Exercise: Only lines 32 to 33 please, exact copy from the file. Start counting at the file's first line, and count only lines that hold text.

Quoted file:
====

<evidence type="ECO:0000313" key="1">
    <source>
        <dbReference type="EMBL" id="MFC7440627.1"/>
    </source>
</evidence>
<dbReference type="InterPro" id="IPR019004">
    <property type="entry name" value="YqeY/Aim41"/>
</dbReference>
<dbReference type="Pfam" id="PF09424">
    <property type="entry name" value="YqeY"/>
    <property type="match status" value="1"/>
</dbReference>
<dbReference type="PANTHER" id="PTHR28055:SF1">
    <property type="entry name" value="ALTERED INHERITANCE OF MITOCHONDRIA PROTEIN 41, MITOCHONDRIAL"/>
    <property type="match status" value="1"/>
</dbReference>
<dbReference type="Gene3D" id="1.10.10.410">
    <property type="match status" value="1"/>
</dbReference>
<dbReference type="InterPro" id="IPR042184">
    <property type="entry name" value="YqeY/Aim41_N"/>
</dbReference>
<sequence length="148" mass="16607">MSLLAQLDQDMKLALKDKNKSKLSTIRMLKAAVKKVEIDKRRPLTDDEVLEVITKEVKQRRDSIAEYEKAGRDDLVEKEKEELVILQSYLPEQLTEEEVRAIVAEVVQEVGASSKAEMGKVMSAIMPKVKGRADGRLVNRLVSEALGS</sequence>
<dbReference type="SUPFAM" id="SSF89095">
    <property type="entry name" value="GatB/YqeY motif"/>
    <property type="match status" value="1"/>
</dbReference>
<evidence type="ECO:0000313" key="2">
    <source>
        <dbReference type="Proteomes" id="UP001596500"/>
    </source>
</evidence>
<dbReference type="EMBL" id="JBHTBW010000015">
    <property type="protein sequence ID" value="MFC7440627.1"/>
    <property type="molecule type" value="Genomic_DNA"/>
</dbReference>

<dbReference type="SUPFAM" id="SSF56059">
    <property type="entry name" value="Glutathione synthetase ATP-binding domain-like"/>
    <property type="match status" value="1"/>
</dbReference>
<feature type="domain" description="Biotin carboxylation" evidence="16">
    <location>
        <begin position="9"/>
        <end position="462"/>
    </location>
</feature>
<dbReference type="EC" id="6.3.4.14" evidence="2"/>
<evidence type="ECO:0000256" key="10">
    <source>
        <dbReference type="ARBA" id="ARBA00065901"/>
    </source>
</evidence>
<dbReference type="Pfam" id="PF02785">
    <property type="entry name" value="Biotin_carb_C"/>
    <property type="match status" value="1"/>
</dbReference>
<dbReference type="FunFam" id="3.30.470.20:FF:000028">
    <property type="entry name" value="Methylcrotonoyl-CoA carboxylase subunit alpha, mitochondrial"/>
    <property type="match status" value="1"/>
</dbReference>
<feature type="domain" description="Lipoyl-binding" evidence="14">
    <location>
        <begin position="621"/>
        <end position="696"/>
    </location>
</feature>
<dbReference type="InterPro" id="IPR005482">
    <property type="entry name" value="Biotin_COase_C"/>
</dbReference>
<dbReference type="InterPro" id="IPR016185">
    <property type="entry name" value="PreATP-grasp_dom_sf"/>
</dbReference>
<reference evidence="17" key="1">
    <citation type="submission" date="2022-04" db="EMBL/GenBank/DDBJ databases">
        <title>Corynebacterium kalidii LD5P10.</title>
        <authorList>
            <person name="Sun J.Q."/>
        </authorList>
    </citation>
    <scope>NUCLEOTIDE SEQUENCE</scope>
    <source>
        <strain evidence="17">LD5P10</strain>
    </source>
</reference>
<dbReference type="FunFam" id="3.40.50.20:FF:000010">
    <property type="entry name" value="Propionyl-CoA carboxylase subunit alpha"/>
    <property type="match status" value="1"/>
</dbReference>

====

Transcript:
</evidence>
<dbReference type="EMBL" id="JBHTBW010000015">